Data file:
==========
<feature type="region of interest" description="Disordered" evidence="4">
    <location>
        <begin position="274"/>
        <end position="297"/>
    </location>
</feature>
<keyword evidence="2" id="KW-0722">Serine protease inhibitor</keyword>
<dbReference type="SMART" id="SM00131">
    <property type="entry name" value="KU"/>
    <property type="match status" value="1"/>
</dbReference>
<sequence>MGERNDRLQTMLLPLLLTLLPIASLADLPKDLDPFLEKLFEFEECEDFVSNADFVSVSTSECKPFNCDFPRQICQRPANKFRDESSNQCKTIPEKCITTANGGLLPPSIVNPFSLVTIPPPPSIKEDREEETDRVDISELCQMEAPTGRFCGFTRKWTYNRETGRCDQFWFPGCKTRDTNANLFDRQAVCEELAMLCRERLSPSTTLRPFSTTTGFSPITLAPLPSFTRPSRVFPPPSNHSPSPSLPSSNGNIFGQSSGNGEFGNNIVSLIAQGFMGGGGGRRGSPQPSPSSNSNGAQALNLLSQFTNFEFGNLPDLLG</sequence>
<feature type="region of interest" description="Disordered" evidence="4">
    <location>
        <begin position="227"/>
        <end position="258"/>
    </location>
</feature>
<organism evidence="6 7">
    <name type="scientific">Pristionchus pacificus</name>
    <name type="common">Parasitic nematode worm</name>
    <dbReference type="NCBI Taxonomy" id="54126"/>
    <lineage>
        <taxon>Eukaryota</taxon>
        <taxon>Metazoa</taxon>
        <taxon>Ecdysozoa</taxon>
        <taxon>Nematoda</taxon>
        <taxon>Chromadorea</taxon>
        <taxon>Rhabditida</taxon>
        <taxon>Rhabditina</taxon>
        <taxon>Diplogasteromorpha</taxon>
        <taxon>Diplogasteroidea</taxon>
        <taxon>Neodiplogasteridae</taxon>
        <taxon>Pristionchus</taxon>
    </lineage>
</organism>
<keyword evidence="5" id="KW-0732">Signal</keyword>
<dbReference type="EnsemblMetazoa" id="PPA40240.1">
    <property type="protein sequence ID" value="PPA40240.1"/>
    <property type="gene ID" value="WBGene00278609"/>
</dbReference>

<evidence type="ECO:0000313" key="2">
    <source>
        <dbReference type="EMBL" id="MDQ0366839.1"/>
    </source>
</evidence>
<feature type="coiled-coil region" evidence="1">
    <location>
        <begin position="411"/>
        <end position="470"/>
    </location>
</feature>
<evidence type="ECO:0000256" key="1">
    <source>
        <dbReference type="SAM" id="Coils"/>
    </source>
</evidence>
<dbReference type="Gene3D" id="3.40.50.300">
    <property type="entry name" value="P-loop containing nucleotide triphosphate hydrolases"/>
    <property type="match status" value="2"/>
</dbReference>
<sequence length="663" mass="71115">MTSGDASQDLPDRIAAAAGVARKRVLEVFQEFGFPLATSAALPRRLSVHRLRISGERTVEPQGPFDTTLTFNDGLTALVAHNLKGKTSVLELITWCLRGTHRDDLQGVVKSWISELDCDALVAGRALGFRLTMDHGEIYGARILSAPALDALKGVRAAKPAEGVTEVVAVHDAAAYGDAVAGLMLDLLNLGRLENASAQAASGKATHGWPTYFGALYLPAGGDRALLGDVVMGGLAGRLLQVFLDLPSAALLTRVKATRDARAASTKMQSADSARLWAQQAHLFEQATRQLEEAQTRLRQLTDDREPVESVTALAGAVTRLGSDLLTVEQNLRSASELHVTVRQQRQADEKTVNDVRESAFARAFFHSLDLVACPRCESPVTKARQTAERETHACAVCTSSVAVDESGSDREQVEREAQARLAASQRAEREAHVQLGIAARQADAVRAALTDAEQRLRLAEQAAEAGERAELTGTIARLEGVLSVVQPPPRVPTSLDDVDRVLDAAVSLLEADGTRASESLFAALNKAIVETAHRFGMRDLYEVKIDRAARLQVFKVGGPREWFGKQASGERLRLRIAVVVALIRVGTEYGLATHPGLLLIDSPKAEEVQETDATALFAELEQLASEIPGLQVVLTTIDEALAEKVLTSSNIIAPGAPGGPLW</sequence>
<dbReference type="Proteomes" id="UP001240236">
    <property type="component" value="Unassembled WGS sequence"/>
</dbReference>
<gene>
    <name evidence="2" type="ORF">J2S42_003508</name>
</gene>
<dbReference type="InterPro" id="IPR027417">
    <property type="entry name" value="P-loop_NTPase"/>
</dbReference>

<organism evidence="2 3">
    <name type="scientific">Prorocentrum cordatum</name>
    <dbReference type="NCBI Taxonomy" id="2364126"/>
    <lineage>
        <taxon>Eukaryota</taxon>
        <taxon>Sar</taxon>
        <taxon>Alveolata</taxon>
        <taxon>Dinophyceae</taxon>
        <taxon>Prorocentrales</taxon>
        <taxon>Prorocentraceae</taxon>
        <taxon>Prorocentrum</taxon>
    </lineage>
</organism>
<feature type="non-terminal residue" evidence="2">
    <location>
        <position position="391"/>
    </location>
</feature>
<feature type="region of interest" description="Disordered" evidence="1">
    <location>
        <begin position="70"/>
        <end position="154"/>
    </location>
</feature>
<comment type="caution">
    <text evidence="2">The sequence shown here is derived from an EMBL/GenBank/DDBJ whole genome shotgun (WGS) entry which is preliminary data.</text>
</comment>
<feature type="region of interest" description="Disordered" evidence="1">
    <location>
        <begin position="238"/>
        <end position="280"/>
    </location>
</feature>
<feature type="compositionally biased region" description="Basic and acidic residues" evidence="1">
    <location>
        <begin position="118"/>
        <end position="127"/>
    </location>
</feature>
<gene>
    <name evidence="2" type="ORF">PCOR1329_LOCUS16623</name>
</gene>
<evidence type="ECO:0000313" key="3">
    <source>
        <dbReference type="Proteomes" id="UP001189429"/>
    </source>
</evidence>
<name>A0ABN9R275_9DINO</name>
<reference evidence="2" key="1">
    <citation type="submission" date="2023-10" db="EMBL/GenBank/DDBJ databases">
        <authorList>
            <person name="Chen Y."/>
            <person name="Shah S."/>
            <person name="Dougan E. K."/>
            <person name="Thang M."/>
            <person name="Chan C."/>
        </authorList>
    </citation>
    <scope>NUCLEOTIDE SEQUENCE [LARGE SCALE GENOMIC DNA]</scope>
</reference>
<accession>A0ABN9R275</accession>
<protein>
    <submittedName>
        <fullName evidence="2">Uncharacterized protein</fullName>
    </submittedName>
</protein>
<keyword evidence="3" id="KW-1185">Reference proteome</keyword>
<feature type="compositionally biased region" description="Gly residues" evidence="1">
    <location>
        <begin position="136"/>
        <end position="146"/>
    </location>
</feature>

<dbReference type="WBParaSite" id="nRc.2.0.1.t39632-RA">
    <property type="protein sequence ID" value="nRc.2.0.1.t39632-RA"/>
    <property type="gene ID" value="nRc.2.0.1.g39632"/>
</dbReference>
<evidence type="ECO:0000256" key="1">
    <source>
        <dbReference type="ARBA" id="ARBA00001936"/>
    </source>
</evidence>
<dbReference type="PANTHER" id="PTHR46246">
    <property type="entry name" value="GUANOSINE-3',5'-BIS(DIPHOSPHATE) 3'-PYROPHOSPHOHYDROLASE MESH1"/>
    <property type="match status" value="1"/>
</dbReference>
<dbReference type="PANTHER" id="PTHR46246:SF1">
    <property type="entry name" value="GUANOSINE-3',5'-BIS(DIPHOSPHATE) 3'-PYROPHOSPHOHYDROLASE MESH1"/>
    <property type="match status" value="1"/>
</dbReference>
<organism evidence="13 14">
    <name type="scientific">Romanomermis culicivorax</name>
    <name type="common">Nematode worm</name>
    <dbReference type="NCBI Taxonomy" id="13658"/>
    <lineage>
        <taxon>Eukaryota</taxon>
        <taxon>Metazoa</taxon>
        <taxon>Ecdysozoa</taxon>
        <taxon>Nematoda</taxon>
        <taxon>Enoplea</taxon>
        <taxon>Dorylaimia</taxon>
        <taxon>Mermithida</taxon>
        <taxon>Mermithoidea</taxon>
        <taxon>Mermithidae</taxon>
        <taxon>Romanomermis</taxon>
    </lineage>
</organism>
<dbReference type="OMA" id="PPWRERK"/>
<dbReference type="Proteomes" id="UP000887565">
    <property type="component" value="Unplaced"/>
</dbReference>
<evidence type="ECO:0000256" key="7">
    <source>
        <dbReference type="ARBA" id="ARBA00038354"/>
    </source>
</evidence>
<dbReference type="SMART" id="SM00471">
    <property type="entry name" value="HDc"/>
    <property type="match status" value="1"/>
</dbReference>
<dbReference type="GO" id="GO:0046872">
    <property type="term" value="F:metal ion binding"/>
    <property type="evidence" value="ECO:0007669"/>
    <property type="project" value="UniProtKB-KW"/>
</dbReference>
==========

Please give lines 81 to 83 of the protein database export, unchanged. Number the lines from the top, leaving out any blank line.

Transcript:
        <taxon>Prorocentraceae</taxon>
        <taxon>Prorocentrum</taxon>
    </lineage>